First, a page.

Marketing, as it enters the 2020s, is in a strange but exciting place. The broadcast approach strategy — capitalizing on mass appeal and one-to-many communication — is waning. Its replacement — hypertargeted, one-to-one experiences — is winning.
This is causing a shuffle in the advertising hierarchy, leaving both marketers and companies to fumble their way through predicting what will happen next. Don Draper wouldn’t even know where to start. There will always be room for great creative minds, but the ability to create brands will follow a completely different delivery model.
The work of a marketer is now twofold: Use large channels to brand a company, and stay top of mind. Use individual targeting to personalize your message and drive purchases. It’s more segmented and more complicated, but it offers far more possibilities.
Marketing and Advertising’s Focus Has Changed
The point of advertising has always been to create a one-on-one relationship with the customer, even when platforms only allowed for mass messaging. Messaging that speaks to everyone speaks to no one.
With new opportunities, however, come new challenges. And the biggest challenge facing advertising in the future won’t be the branding, the messaging, or the platform. It will be the experience. What it takes to reach today’s consumer is something clean, simple, slightly personalized, and very timely. It’s very much, conceptually, like a grocery store checkout. The more convenient, timely, or intriguing the item, the more likely you are to spontaneously purchase it before leaving the store.
This same concept explains why targeting users through Instagram is working so well. It’s not terribly inconvenient — people can easily ignore the message and scroll away. But if the item fits a current need or appears at the right time, a purchase is increasingly likely. (This is how I end up with books. They know I like books.)
But as these experiences get more personalized and purchasing habits shift further to smaller online outlets that almost resemble pop-up shops, there will be an increased need to create trust between new brands and consumers.
It’s great that you can create a Shopify or Magento shop seemingly overnight. It’s an amazing opportunity for smart entrepreneurs who understand targeting and know how to reach current consumers. But their biggest challenge will be establishing trust. As a new brand with little recognition, this is always difficult. I faced this early in my career — people at conferences and on the marketing circuit sometimes treated me like I was invisible until my content and speaking engagements started speaking for me.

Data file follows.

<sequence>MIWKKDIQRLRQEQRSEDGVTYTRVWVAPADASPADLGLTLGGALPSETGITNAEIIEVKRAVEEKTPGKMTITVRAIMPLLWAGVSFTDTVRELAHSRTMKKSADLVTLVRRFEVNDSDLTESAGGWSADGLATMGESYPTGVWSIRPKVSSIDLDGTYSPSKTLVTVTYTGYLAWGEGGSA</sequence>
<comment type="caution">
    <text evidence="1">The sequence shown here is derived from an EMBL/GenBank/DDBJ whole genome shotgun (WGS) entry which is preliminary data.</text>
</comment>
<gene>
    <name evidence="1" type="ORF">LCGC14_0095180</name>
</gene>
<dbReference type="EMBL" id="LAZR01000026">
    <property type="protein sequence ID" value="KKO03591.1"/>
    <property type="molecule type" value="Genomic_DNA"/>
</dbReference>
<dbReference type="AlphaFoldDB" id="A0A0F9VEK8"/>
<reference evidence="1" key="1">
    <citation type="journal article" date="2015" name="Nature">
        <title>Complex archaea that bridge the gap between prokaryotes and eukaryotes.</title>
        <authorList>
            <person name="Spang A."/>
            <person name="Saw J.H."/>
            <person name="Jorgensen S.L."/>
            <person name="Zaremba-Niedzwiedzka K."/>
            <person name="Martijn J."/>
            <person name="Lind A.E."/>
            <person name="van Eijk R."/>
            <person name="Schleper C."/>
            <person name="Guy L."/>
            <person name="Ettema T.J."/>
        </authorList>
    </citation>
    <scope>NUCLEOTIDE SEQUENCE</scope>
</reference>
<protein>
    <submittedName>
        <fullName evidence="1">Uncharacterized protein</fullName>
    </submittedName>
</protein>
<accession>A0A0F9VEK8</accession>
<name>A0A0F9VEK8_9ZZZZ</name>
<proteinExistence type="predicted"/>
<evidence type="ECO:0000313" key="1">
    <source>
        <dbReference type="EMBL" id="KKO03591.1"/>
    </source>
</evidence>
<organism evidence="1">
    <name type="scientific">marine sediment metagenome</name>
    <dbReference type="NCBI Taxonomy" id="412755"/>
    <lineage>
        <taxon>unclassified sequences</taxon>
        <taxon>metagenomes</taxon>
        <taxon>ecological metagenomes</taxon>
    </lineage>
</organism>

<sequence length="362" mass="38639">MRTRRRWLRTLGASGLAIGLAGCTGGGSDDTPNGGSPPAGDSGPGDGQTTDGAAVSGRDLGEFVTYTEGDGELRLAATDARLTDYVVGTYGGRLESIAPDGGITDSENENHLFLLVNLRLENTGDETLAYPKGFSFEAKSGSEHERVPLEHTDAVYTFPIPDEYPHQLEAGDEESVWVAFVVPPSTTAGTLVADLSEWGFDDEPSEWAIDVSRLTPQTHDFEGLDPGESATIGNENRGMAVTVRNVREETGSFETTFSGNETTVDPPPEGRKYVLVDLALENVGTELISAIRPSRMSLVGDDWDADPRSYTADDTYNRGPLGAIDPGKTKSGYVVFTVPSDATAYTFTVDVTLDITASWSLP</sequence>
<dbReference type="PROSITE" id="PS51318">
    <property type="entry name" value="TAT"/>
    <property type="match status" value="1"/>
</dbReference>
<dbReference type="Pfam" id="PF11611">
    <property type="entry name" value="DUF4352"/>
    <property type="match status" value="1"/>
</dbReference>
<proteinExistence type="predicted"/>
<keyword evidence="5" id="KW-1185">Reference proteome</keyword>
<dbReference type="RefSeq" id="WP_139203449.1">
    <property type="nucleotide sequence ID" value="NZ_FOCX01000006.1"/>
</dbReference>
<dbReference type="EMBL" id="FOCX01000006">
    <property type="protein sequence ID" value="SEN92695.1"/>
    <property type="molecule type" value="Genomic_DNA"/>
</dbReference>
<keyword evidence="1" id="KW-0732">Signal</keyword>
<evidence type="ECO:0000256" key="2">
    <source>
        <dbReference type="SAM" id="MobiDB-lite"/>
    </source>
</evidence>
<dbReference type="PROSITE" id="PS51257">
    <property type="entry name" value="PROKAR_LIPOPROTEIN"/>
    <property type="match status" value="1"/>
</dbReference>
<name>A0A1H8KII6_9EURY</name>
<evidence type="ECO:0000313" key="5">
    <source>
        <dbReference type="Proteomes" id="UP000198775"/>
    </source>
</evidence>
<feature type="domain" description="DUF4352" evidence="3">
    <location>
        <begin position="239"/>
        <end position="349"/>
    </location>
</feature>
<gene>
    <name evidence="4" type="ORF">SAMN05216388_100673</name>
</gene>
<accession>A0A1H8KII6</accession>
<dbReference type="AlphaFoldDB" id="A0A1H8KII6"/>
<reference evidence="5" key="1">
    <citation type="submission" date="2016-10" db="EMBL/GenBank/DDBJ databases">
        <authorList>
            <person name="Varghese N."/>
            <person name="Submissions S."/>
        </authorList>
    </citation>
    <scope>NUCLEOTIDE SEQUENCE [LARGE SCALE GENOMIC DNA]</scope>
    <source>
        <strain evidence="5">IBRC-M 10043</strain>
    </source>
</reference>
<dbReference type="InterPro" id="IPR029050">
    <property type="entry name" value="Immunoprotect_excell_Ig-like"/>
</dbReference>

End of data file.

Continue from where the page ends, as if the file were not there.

Even though a lot of the barriers to entry have gone away, particularly regarding economy of scale, this is still a challenge. So how do new brands establish trust? It starts with security.
Consumers Will Invest More Time for More Security
Adam Rogas, CEO of NS8, an e-commerce cybersecurity firm that works directly with platforms like Shopify and Magento, sees verification happening sooner in the process, as well as more often.
“With global e-commerce growing rapidly, particularly on mobile devices, merchants will need to embrace the use of third-party data and automated verification tools to score users and session data. There will be an increased reliance on connecting pre-session data and recognizing fraud earlier in the process, rather than just verifying payments and personally identifiable information,” said Rogas.
Data is incredibly important for a small business and can be a huge asset over time. Collecting it, however, can lead to a couple more clicks for the consumer. This will be the inevitable push-and-pull dynamic between consumer experience architects and security teams. The CX side wants everything to be seamless. But security is the baseline to even having an experience. Consumers are showing an increased willingness to take minor pauses or endure slight inconveniences in the process for the sake of security.
“From the consumer standpoint, most buyers will likely be more open to additional layers of verifying their accounts and orders,” said Rogas. “With large-scale data breaches becoming more common, many shoppers appreciate the extra steps in fraud prevention that protect their personal data.”
And while one e-commerce snafu may not seem like much, it can have long-term consequences. “People will not do business with a breached company, plain and simple,” explains Samantha Cruz, cyber operations researcher at Horangi Cyber Security. “Even if the company is eventually able to recover the financial losses, the impact on the company’s reputation would be a scar that would take a significant amount of time to fade. That is, if it even fades at all.”
Don’t forget, as Cruz points out, that a breach could also encompass trade secrets and the very things that make a business competitive. Without those advantages, a brand could lose its foothold in the marketplace to a degree that no level of marketing or advertising could overcome.
By combining security with data collection, it’s far easier to create trust and arm your business with data. Transparency is key: There’s nothing wrong with declaring your intent. If you communicate that more data both makes things safer and creates a better, more streamlined experience, consumers will most likely appreciate your candor.
We’ve reached a tipping point where creative isn’t a marketer’s biggest concern. It is — or should be — security and data collection. Shift where you focus your time and customer experience, and you may just find yourself managing more consumer interest than ever before.